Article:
The New Student's Reference Work/Antelope
|←Ant-Eater||The New Student's Reference Work (1914)
|See also Antelope on Wikipedia, and the disclaimer.|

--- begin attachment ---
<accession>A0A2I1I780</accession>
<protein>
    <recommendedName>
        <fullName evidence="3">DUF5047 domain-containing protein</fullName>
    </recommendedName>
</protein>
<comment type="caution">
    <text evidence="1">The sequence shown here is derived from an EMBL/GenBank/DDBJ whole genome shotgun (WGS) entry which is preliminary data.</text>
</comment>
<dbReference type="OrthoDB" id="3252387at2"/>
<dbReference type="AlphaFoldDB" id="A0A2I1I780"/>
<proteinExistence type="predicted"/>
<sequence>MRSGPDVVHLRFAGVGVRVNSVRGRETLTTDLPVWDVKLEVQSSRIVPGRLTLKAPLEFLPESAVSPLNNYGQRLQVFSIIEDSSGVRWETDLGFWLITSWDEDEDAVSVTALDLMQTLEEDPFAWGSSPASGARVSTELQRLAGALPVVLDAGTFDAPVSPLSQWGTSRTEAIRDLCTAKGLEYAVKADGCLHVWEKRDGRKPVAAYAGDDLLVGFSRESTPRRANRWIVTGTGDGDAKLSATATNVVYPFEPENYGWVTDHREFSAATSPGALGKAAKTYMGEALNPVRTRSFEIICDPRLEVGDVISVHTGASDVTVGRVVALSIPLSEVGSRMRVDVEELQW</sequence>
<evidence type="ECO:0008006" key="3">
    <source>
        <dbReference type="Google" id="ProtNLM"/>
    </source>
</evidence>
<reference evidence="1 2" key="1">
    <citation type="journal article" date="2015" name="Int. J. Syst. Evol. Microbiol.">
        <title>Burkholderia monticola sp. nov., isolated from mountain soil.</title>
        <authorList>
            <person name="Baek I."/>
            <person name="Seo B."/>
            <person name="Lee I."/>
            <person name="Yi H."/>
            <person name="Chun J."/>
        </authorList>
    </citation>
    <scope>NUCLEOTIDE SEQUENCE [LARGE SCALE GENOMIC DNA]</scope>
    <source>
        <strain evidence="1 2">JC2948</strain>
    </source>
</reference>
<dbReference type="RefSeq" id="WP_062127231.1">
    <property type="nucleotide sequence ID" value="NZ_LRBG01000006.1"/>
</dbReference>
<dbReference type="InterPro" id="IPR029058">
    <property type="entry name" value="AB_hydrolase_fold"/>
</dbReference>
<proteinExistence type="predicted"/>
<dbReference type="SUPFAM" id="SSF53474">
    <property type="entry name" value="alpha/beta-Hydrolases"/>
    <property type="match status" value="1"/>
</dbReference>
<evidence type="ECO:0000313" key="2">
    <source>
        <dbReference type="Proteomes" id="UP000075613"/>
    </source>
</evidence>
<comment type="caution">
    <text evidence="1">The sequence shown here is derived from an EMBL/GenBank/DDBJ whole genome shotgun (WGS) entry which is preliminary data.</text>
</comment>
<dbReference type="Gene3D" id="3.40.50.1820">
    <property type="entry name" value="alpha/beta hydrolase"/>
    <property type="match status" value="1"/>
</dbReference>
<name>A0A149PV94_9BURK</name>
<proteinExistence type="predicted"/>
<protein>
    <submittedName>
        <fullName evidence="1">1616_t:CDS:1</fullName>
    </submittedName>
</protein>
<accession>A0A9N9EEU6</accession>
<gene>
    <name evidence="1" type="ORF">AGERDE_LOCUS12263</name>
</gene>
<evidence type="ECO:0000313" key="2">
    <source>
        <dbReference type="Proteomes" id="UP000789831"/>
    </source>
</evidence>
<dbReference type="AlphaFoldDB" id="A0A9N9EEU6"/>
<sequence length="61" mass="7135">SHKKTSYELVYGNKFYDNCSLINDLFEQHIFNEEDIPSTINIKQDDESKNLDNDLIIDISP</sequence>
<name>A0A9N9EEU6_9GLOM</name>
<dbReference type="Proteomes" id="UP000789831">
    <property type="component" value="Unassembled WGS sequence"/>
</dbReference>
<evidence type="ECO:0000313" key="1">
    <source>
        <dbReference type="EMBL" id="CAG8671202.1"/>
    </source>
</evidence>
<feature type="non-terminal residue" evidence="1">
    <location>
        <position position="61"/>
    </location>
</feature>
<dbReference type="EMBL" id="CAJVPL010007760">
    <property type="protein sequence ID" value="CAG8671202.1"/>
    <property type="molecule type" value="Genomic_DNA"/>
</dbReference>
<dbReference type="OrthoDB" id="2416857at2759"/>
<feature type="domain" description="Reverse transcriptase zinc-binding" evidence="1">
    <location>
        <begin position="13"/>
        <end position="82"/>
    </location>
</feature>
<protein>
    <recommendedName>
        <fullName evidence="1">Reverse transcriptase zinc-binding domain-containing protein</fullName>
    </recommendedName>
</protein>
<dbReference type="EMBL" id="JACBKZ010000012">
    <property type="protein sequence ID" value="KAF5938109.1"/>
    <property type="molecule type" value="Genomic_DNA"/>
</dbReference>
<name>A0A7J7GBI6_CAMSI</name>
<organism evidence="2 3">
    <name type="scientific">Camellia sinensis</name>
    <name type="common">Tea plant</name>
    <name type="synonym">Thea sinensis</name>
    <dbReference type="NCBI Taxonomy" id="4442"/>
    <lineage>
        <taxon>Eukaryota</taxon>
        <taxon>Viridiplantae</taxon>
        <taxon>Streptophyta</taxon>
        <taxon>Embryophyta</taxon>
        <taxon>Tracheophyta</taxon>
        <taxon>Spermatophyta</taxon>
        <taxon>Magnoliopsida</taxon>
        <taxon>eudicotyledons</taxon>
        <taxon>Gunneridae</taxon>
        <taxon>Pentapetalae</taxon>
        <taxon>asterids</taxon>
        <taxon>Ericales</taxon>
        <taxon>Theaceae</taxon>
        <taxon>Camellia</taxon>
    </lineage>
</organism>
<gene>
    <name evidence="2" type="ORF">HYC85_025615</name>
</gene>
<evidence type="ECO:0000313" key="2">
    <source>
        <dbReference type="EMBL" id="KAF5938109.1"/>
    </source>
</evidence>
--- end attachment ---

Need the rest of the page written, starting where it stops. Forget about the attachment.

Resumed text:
Antelope, an animal like the deer, belonging to a group between cattle and goats. Its horns are ringed and hollow and are not renewed annually. The size varies greatly, the pygmy antelopes of South Africa being only from eight to nine inches in height, while the largest kinds are from five to six feet. Antelopes are found in Europe, Asia, Africa and America. They are the fleetest as well as the most beautiful and graceful of quadrupeds. Two kinds are peculiar to North America—the Rocky Mountain goat, which is a true antelope, and the prong-horn. The latter stands apart from the true antelopes, from the circumstance that annually it sheds the outer sheath of its horns. There is an interior bony; core that remains permanent. These animals are distributed from the Missouri River to the Pacific and from 53° N. latitude southward into Mexico. At one time there were immense herds in the San Joaquin Valley in California. They are now abundant in northwestern Mexico. The common antelope is found in India and Eastern Asia. It is about two and a half feet high at the shoulders, with erect diverging horns bent in a spiral form. It is so swift that grayhounds cannot catch it, and it leaps easily a height of ten or twelve feet, while the length of its bound is often ten or twelve yards. The Chinese antelope is found in the deserts of Central Asia. Its flesh is very much prized. The gazelle of North Africa was known to the ancients, its beautiful black eyes being often spoken of by Arabian poets. In the Alps we find the chamois and in South Africa the eland, the largest of all the antelopes.